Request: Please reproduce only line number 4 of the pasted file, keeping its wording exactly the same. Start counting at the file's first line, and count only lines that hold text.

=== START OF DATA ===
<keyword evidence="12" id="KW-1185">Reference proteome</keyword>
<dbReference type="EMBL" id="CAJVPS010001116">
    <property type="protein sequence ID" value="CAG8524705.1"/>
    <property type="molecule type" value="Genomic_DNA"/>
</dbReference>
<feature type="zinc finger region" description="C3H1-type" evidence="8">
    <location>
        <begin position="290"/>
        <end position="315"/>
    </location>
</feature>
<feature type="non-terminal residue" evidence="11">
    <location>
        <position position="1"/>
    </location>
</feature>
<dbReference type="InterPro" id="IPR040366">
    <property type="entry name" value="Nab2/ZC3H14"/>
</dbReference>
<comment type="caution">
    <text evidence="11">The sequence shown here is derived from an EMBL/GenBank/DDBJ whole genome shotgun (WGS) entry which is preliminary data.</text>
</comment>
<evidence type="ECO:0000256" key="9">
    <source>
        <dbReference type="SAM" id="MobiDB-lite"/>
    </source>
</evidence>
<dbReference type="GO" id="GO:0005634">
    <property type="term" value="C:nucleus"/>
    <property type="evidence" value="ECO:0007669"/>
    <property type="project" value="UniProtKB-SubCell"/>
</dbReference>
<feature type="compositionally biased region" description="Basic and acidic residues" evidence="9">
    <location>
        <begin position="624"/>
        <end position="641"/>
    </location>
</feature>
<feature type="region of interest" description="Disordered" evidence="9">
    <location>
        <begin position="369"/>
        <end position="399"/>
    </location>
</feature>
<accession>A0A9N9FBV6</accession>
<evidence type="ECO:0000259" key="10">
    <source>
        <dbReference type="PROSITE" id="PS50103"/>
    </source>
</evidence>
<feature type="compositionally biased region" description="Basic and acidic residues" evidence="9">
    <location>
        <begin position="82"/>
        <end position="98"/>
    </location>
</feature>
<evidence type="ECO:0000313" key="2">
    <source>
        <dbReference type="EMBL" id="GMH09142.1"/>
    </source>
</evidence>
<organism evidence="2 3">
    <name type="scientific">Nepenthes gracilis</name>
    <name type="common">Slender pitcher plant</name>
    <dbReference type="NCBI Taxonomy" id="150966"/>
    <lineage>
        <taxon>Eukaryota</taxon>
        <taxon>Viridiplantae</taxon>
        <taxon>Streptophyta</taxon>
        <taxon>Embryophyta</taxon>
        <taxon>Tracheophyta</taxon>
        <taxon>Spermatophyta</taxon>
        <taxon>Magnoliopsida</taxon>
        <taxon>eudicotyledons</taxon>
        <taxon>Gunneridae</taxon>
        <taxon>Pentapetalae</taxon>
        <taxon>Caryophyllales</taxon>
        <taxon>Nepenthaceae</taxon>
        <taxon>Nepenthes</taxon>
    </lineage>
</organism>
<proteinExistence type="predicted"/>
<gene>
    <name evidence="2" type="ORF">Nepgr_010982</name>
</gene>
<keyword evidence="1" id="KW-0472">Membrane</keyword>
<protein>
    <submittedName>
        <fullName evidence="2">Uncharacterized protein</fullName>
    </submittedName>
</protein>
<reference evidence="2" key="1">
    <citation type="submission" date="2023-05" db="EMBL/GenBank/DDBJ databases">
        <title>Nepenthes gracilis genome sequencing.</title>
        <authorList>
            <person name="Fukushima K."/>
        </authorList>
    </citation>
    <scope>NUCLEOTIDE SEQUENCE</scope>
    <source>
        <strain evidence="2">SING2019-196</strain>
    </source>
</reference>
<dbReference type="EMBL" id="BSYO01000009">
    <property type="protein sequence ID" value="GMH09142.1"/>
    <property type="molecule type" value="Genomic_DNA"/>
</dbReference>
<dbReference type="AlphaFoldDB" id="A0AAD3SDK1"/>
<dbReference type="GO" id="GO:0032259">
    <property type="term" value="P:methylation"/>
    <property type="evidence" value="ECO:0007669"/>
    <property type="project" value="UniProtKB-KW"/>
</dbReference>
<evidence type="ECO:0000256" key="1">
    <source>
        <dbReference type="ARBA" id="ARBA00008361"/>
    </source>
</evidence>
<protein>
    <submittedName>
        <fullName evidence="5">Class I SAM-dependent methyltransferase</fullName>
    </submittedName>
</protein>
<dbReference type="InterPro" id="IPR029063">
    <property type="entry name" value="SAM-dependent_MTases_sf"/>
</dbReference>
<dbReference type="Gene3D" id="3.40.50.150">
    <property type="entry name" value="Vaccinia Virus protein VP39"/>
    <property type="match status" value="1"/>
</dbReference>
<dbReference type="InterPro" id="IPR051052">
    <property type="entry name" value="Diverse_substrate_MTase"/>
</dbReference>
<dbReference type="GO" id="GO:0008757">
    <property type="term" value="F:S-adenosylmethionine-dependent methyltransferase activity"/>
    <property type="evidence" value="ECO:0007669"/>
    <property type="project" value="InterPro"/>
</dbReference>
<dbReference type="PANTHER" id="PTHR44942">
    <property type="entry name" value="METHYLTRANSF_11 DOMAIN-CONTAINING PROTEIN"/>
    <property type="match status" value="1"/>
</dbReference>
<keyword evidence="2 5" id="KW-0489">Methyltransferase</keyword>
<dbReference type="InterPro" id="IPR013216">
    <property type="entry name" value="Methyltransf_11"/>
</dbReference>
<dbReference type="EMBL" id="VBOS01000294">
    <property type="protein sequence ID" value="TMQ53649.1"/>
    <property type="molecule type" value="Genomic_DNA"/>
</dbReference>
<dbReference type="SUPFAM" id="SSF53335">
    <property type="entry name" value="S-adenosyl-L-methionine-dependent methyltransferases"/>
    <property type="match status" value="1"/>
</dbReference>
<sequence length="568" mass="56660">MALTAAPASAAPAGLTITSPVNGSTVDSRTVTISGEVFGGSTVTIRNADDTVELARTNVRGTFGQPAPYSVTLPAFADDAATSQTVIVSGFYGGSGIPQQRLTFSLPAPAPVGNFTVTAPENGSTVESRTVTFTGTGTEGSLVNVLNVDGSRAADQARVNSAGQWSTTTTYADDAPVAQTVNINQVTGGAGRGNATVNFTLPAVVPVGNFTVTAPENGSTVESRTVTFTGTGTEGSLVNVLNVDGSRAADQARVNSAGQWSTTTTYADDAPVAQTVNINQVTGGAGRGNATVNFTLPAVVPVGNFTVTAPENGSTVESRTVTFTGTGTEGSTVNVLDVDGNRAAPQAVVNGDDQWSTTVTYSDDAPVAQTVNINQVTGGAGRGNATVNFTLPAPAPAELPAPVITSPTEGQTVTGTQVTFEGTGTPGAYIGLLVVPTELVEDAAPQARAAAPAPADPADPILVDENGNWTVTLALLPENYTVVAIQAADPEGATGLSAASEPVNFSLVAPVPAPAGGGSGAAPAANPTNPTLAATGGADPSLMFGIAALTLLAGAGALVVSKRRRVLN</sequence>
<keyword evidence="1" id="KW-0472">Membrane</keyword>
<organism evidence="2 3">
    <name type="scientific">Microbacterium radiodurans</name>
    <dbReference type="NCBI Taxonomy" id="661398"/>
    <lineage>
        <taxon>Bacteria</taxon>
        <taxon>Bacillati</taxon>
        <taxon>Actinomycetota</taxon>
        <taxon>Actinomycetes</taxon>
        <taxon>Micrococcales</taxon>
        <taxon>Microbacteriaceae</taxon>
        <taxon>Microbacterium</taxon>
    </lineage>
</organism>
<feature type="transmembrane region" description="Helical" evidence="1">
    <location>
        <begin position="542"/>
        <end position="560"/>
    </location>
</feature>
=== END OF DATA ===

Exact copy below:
    <property type="molecule type" value="Genomic_DNA"/>